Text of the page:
Common Rail Diesels – how to undertake a fuel return flow test

Common Rail Diesels – how to undertake a fuel return flow test

As the diesel engine becomes more efficient, and therefore more popular, with most manufacturers offering them right across their ranges, maintenance and understanding of these systems is obviously becoming more and more important in the automotive industry.

Laser Tools offer a number of diesel technology-based tools and the tool we are focusing on in this article is suitable for common rail diesel engines. Pressure loss on a common rail fuel system can often result in poor or no engine starting, rough running and poor acceleration.

A common reason for pressure loss is excessive fuel being returned to the fuel tank (also referred to as ‘back leakage’). If the injector(s) suffer from excessive back leakage, the fuel pump cannot generate enough pressure to let the system operate correctly. This can be more obvious at start and tickover as fuel pressure (at these low engine speeds) is directly related to engine

A blocked or malfunctioning injector will send more fuel back to the tank, while a worn injector may be injecting too much fuel into the combustion chamber, and thus sending less fuel back to the tank. The 5260 kit makes both conditions obvious. It is comprehensive and (usefully) can cater for up to 10 injectors in one test. 40 adaptors are included for Bosch, Siemens, Denso and Delphi CRD systems.


It’s important to have the engine warmed up, as a coldstart condition can give inaccurate results.

STEP 1: Modern engines are usually fitted with a sounddeadening cover over the top of the engine. Remove this to gain access to the injectors. Then check for obvious faults like leaking fuel pipes, loose or chafed vacuum pipes, or wiring, etc.

STEP 2: The fuel return pipe connectors are secured with wire or metal clips. Remove these and store in a safe place.

PLEASE NOTE: Adaptors are included for Bosch, Siemens, Denso and Delphi CRD systems.

STEP 3: Select the correct adaptor and compare to the vehicle’s return line connector. Fit the adaptors to the flexible tubes from the 5260 chamber block.

STEP 4: On some engines, the fuel return lines share a connection with the fuel pump and fuel can be forced back out from the return lines when the engine is started. So either seal off the ends of the fuel return pipes, or clamp off the main return pipe as illustrated, using Laser Tools’ 4386 hose clamp.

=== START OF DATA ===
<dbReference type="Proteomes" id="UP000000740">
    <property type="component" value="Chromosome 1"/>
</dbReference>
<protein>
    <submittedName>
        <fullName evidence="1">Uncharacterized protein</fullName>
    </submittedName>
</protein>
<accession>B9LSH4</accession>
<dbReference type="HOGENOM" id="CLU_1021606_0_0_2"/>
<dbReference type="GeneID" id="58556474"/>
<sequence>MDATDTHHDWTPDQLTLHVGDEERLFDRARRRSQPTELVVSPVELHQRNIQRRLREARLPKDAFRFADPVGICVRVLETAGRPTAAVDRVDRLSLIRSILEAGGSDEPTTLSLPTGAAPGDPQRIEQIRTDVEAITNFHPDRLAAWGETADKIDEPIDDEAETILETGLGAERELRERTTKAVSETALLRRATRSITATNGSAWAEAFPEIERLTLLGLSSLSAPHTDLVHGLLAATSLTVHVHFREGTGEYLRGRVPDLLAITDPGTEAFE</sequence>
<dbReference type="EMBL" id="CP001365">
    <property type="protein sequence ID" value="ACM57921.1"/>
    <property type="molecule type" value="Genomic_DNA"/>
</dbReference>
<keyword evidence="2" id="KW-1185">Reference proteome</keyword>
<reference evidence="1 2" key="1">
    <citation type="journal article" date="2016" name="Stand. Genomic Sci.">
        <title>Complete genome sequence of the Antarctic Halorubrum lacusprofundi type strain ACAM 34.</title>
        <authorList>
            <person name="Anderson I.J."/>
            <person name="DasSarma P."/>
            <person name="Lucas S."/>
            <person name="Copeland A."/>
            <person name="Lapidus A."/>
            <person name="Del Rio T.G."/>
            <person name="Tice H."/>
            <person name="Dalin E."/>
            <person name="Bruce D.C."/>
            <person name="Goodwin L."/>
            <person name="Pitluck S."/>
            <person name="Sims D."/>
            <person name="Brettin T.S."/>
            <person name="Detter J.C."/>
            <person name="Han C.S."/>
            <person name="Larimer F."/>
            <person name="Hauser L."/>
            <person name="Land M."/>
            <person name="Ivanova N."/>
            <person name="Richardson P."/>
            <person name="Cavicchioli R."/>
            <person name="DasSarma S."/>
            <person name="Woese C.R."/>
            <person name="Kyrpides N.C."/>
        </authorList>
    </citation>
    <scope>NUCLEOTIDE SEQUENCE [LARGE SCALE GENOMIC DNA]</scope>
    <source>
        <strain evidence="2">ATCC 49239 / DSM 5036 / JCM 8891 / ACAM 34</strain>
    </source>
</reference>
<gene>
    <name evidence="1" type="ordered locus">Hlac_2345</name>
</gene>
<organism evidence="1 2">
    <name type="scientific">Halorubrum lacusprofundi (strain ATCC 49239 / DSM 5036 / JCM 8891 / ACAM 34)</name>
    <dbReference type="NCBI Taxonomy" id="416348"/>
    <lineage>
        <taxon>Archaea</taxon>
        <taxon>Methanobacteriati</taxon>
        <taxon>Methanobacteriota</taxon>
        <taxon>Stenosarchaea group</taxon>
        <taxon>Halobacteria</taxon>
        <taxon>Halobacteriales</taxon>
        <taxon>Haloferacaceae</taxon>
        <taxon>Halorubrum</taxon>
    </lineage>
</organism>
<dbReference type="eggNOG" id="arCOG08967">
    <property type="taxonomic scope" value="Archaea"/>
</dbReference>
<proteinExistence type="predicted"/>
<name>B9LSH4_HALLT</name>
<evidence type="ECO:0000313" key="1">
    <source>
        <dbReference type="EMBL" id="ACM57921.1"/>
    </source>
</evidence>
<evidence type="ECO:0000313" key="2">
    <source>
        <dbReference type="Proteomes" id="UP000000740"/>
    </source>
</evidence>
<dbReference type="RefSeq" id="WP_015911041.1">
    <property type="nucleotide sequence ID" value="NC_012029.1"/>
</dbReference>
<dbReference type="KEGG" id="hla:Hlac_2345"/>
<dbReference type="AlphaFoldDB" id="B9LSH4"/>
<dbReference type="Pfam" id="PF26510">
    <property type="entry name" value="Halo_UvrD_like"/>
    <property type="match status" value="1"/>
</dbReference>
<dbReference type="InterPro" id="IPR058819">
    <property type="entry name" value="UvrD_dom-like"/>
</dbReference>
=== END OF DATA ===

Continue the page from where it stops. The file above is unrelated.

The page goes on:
STEP 5: Fit the adaptor and tube to the injectors, keeping them in order. They are a simple push-fit, there is no need to use securing clips.

STEP 6: Hang the chamber block from a convenient point under the bonnet. Keep the tubes tidy, making sure they’re not near any pulleys or belts. Start the engine and leave to idle for a few minutes.

STEP 7: The chambers will start to fill with fuel. Stop the engine when they are 50-75% full. Chambers showing a difference of approximately plus or minus 10% from the others are displaying a fault condition. In this case the no.2 cylinder injector is obviously injecting more fuel into the combustion chamber than the other three.

STEP 8: Any injector which has a back leakage problem will have a higher fuel level in the chamber. When the test is complete, drain the chambers into a suitable container. Place a finger over the chamber vent to avoid spillage as the tube is placed over the container. Lift finger from vent and the fuel will drain into the container.

TO FINISH: Remove the clamp from the return fuel line and refit the return fuel line connectors to the injectors, remembering to fit the securing clips. Before the engine cover is refitted, run the engine for a minute or so and check all lines and pipes for fuel leaks.

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